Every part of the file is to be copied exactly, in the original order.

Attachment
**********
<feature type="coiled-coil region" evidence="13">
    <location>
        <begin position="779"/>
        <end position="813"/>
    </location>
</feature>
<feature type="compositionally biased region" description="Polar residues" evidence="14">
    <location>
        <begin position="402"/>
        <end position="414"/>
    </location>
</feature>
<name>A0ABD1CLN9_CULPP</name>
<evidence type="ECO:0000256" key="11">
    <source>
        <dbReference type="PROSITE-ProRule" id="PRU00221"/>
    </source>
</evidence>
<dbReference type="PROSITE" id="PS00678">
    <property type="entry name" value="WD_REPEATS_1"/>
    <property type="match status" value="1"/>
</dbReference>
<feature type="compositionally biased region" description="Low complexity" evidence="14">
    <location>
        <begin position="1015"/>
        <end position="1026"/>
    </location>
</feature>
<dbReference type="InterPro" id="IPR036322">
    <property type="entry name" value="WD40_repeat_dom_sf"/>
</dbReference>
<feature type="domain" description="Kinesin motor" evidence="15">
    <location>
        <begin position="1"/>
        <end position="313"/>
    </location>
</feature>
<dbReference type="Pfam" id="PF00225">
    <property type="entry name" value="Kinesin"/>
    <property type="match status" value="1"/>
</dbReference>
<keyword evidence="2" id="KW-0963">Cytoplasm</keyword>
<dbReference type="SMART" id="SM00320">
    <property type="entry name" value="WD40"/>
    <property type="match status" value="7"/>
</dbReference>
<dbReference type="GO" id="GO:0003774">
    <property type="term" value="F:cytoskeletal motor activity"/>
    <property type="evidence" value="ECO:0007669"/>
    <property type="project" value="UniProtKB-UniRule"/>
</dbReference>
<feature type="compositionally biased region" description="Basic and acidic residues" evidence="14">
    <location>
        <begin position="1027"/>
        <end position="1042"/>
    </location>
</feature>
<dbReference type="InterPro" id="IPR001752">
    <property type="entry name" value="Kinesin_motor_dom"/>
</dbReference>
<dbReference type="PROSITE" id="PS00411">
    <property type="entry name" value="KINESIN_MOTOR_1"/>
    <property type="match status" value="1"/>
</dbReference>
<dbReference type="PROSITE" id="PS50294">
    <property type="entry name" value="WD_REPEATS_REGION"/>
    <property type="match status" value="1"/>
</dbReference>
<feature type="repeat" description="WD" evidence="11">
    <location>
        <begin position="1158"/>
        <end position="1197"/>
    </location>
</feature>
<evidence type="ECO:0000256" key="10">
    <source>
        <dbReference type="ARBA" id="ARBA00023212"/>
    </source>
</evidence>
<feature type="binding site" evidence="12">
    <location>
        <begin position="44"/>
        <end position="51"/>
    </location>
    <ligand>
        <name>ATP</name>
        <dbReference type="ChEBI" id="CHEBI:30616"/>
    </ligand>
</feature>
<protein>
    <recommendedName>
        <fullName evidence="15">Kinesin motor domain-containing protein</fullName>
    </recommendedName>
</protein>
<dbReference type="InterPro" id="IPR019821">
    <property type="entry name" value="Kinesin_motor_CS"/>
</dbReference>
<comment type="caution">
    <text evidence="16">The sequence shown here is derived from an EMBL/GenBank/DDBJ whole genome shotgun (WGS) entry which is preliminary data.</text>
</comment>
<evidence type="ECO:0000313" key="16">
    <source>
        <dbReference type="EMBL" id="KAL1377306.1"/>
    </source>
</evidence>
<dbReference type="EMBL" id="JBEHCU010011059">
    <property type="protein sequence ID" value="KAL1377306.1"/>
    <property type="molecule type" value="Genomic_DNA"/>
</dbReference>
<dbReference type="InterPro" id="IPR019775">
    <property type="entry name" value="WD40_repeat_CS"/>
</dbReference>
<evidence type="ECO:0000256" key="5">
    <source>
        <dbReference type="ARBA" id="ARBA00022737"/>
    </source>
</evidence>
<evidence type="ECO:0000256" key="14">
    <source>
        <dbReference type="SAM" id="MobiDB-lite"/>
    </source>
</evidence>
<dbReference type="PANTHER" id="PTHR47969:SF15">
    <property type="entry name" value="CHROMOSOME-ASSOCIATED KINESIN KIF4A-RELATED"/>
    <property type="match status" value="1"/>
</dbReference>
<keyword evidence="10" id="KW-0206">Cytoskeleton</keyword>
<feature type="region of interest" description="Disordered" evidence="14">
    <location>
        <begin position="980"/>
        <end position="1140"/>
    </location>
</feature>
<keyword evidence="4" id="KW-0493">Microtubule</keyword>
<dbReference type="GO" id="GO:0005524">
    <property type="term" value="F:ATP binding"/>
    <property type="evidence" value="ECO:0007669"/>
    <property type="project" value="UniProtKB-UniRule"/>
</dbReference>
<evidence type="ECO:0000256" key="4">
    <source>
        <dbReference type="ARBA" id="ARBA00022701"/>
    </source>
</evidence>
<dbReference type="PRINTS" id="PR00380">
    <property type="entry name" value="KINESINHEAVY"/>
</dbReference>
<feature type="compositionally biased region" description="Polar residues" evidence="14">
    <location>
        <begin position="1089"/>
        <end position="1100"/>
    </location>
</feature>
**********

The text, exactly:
<feature type="coiled-coil region" evidence="13">
    <location>
        <begin position="779"/>
        <end position="813"/>
    </location>
</feature>
<feature type="compositionally biased region" description="Polar residues" evidence="14">
    <location>
        <begin position="402"/>
        <end position="414"/>
    </location>
</feature>
<name>A0ABD1CLN9_CULPP</name>
<evidence type="ECO:0000256" key="11">
    <source>
        <dbReference type="PROSITE-ProRule" id="PRU00221"/>
    </source>
</evidence>
<dbReference type="PROSITE" id="PS00678">
    <property type="entry name" value="WD_REPEATS_1"/>
    <property type="match status" value="1"/>
</dbReference>
<feature type="compositionally biased region" description="Low complexity" evidence="14">
    <location>
        <begin position="1015"/>
        <end position="1026"/>
    </location>
</feature>
<dbReference type="InterPro" id="IPR036322">
    <property type="entry name" value="WD40_repeat_dom_sf"/>
</dbReference>
<feature type="domain" description="Kinesin motor" evidence="15">
    <location>
        <begin position="1"/>
        <end position="313"/>
    </location>
</feature>
<dbReference type="Pfam" id="PF00225">
    <property type="entry name" value="Kinesin"/>
    <property type="match status" value="1"/>
</dbReference>
<keyword evidence="2" id="KW-0963">Cytoplasm</keyword>
<dbReference type="SMART" id="SM00320">
    <property type="entry name" value="WD40"/>
    <property type="match status" value="7"/>
</dbReference>
<dbReference type="GO" id="GO:0003774">
    <property type="term" value="F:cytoskeletal motor activity"/>
    <property type="evidence" value="ECO:0007669"/>
    <property type="project" value="UniProtKB-UniRule"/>
</dbReference>
<feature type="compositionally biased region" description="Basic and acidic residues" evidence="14">
    <location>
        <begin position="1027"/>
        <end position="1042"/>
    </location>
</feature>
<dbReference type="InterPro" id="IPR001752">
    <property type="entry name" value="Kinesin_motor_dom"/>
</dbReference>
<dbReference type="PROSITE" id="PS00411">
    <property type="entry name" value="KINESIN_MOTOR_1"/>
    <property type="match status" value="1"/>
</dbReference>
<dbReference type="PROSITE" id="PS50294">
    <property type="entry name" value="WD_REPEATS_REGION"/>
    <property type="match status" value="1"/>
</dbReference>
<feature type="repeat" description="WD" evidence="11">
    <location>
        <begin position="1158"/>
        <end position="1197"/>
    </location>
</feature>
<evidence type="ECO:0000256" key="10">
    <source>
        <dbReference type="ARBA" id="ARBA00023212"/>
    </source>
</evidence>
<feature type="binding site" evidence="12">
    <location>
        <begin position="44"/>
        <end position="51"/>
    </location>
    <ligand>
        <name>ATP</name>
        <dbReference type="ChEBI" id="CHEBI:30616"/>
    </ligand>
</feature>
<protein>
    <recommendedName>
        <fullName evidence="15">Kinesin motor domain-containing protein</fullName>
    </recommendedName>
</protein>
<dbReference type="InterPro" id="IPR019821">
    <property type="entry name" value="Kinesin_motor_CS"/>
</dbReference>
<comment type="caution">
    <text evidence="16">The sequence shown here is derived from an EMBL/GenBank/DDBJ whole genome shotgun (WGS) entry which is preliminary data.</text>
</comment>
<evidence type="ECO:0000313" key="16">
    <source>
        <dbReference type="EMBL" id="KAL1377306.1"/>
    </source>
</evidence>
<dbReference type="EMBL" id="JBEHCU010011059">
    <property type="protein sequence ID" value="KAL1377306.1"/>
    <property type="molecule type" value="Genomic_DNA"/>
</dbReference>
<dbReference type="InterPro" id="IPR019775">
    <property type="entry name" value="WD40_repeat_CS"/>
</dbReference>
<evidence type="ECO:0000256" key="5">
    <source>
        <dbReference type="ARBA" id="ARBA00022737"/>
    </source>
</evidence>
<evidence type="ECO:0000256" key="14">
    <source>
        <dbReference type="SAM" id="MobiDB-lite"/>
    </source>
</evidence>
<dbReference type="PANTHER" id="PTHR47969:SF15">
    <property type="entry name" value="CHROMOSOME-ASSOCIATED KINESIN KIF4A-RELATED"/>
    <property type="match status" value="1"/>
</dbReference>
<keyword evidence="10" id="KW-0206">Cytoskeleton</keyword>
<feature type="region of interest" description="Disordered" evidence="14">
    <location>
        <begin position="980"/>
        <end position="1140"/>
    </location>
</feature>
<keyword evidence="4" id="KW-0493">Microtubule</keyword>
<dbReference type="GO" id="GO:0005524">
    <property type="term" value="F:ATP binding"/>
    <property type="evidence" value="ECO:0007669"/>
    <property type="project" value="UniProtKB-UniRule"/>
</dbReference>
<evidence type="ECO:0000256" key="4">
    <source>
        <dbReference type="ARBA" id="ARBA00022701"/>
    </source>
</evidence>
<dbReference type="PRINTS" id="PR00380">
    <property type="entry name" value="KINESINHEAVY"/>
</dbReference>
<feature type="compositionally biased region" description="Polar residues" evidence="14">
    <location>
        <begin position="1089"/>
        <end position="1100"/>
    </location>
</feature>